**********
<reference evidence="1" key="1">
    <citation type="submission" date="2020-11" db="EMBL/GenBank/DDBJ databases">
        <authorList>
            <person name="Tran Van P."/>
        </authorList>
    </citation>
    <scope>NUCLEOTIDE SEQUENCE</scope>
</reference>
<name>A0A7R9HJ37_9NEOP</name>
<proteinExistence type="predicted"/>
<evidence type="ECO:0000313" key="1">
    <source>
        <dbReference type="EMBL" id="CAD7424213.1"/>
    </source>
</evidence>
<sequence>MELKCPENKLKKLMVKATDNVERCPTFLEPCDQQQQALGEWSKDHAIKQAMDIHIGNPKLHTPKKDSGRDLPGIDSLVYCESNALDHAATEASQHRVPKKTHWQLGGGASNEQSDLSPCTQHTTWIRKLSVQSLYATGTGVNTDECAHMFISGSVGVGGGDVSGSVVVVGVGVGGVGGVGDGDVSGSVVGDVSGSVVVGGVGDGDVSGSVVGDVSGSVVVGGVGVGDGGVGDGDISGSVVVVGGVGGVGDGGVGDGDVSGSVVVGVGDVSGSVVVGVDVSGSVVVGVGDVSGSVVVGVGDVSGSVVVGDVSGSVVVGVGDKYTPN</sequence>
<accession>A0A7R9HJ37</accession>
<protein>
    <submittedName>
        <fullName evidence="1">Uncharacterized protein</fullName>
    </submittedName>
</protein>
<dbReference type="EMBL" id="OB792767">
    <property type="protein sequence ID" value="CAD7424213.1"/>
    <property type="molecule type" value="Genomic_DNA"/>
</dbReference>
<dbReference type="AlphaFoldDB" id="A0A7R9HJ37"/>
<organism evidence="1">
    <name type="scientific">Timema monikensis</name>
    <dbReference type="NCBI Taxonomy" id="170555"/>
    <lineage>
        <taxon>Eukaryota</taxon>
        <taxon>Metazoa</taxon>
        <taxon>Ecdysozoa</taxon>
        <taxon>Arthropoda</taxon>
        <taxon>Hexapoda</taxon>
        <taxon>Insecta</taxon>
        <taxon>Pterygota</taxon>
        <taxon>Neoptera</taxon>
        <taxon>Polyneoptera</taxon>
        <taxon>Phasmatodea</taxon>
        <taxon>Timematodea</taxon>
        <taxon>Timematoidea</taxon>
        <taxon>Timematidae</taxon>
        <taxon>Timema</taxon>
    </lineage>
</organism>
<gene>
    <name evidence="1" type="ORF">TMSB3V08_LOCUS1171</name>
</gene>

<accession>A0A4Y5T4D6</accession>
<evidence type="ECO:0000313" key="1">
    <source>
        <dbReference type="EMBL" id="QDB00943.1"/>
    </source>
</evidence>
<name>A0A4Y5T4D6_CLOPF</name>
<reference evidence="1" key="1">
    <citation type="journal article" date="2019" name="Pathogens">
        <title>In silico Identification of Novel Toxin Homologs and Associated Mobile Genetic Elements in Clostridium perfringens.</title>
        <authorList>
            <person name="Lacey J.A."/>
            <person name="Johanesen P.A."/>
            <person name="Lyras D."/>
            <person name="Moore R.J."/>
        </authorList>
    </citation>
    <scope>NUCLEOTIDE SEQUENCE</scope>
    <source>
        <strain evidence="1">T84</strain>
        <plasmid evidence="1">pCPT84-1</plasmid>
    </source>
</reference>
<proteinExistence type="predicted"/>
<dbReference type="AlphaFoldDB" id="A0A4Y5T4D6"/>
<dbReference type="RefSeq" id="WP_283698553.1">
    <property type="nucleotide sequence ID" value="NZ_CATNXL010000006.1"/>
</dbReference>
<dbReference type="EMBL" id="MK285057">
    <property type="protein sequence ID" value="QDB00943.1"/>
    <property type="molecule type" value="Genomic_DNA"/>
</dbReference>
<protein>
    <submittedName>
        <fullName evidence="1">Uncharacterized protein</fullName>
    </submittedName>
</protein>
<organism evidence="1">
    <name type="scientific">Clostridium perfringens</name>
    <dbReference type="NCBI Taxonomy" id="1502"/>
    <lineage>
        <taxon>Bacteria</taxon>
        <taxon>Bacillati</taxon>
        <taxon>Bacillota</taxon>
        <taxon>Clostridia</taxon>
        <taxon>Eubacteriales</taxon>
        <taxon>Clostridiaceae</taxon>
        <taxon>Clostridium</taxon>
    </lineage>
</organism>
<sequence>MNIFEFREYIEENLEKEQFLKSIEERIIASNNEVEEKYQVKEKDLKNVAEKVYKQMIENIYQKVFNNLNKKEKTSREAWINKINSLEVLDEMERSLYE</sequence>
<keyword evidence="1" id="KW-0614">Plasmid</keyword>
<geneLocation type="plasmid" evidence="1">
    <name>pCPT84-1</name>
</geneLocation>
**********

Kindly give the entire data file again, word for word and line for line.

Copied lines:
<reference evidence="1" key="1">
    <citation type="submission" date="2020-11" db="EMBL/GenBank/DDBJ databases">
        <authorList>
            <person name="Tran Van P."/>
        </authorList>
    </citation>
    <scope>NUCLEOTIDE SEQUENCE</scope>
</reference>
<name>A0A7R9HJ37_9NEOP</name>
<proteinExistence type="predicted"/>
<evidence type="ECO:0000313" key="1">
    <source>
        <dbReference type="EMBL" id="CAD7424213.1"/>
    </source>
</evidence>
<sequence>MELKCPENKLKKLMVKATDNVERCPTFLEPCDQQQQALGEWSKDHAIKQAMDIHIGNPKLHTPKKDSGRDLPGIDSLVYCESNALDHAATEASQHRVPKKTHWQLGGGASNEQSDLSPCTQHTTWIRKLSVQSLYATGTGVNTDECAHMFISGSVGVGGGDVSGSVVVVGVGVGGVGGVGDGDVSGSVVGDVSGSVVVGGVGDGDVSGSVVGDVSGSVVVGGVGVGDGGVGDGDISGSVVVVGGVGGVGDGGVGDGDVSGSVVVGVGDVSGSVVVGVDVSGSVVVGVGDVSGSVVVGVGDVSGSVVVGDVSGSVVVGVGDKYTPN</sequence>
<accession>A0A7R9HJ37</accession>
<protein>
    <submittedName>
        <fullName evidence="1">Uncharacterized protein</fullName>
    </submittedName>
</protein>
<dbReference type="EMBL" id="OB792767">
    <property type="protein sequence ID" value="CAD7424213.1"/>
    <property type="molecule type" value="Genomic_DNA"/>
</dbReference>
<dbReference type="AlphaFoldDB" id="A0A7R9HJ37"/>
<organism evidence="1">
    <name type="scientific">Timema monikensis</name>
    <dbReference type="NCBI Taxonomy" id="170555"/>
    <lineage>
        <taxon>Eukaryota</taxon>
        <taxon>Metazoa</taxon>
        <taxon>Ecdysozoa</taxon>
        <taxon>Arthropoda</taxon>
        <taxon>Hexapoda</taxon>
        <taxon>Insecta</taxon>
        <taxon>Pterygota</taxon>
        <taxon>Neoptera</taxon>
        <taxon>Polyneoptera</taxon>
        <taxon>Phasmatodea</taxon>
        <taxon>Timematodea</taxon>
        <taxon>Timematoidea</taxon>
        <taxon>Timematidae</taxon>
        <taxon>Timema</taxon>
    </lineage>
</organism>
<gene>
    <name evidence="1" type="ORF">TMSB3V08_LOCUS1171</name>
</gene>

<accession>A0A4Y5T4D6</accession>
<evidence type="ECO:0000313" key="1">
    <source>
        <dbReference type="EMBL" id="QDB00943.1"/>
    </source>
</evidence>
<name>A0A4Y5T4D6_CLOPF</name>
<reference evidence="1" key="1">
    <citation type="journal article" date="2019" name="Pathogens">
        <title>In silico Identification of Novel Toxin Homologs and Associated Mobile Genetic Elements in Clostridium perfringens.</title>
        <authorList>
            <person name="Lacey J.A."/>
            <person name="Johanesen P.A."/>
            <person name="Lyras D."/>
            <person name="Moore R.J."/>
        </authorList>
    </citation>
    <scope>NUCLEOTIDE SEQUENCE</scope>
    <source>
        <strain evidence="1">T84</strain>
        <plasmid evidence="1">pCPT84-1</plasmid>
    </source>
</reference>
<proteinExistence type="predicted"/>
<dbReference type="AlphaFoldDB" id="A0A4Y5T4D6"/>
<dbReference type="RefSeq" id="WP_283698553.1">
    <property type="nucleotide sequence ID" value="NZ_CATNXL010000006.1"/>
</dbReference>
<dbReference type="EMBL" id="MK285057">
    <property type="protein sequence ID" value="QDB00943.1"/>
    <property type="molecule type" value="Genomic_DNA"/>
</dbReference>
<protein>
    <submittedName>
        <fullName evidence="1">Uncharacterized protein</fullName>
    </submittedName>
</protein>
<organism evidence="1">
    <name type="scientific">Clostridium perfringens</name>
    <dbReference type="NCBI Taxonomy" id="1502"/>
    <lineage>
        <taxon>Bacteria</taxon>
        <taxon>Bacillati</taxon>
        <taxon>Bacillota</taxon>
        <taxon>Clostridia</taxon>
        <taxon>Eubacteriales</taxon>
        <taxon>Clostridiaceae</taxon>
        <taxon>Clostridium</taxon>
    </lineage>
</organism>
<sequence>MNIFEFREYIEENLEKEQFLKSIEERIIASNNEVEEKYQVKEKDLKNVAEKVYKQMIENIYQKVFNNLNKKEKTSREAWINKINSLEVLDEMERSLYE</sequence>
<keyword evidence="1" id="KW-0614">Plasmid</keyword>
<geneLocation type="plasmid" evidence="1">
    <name>pCPT84-1</name>
</geneLocation>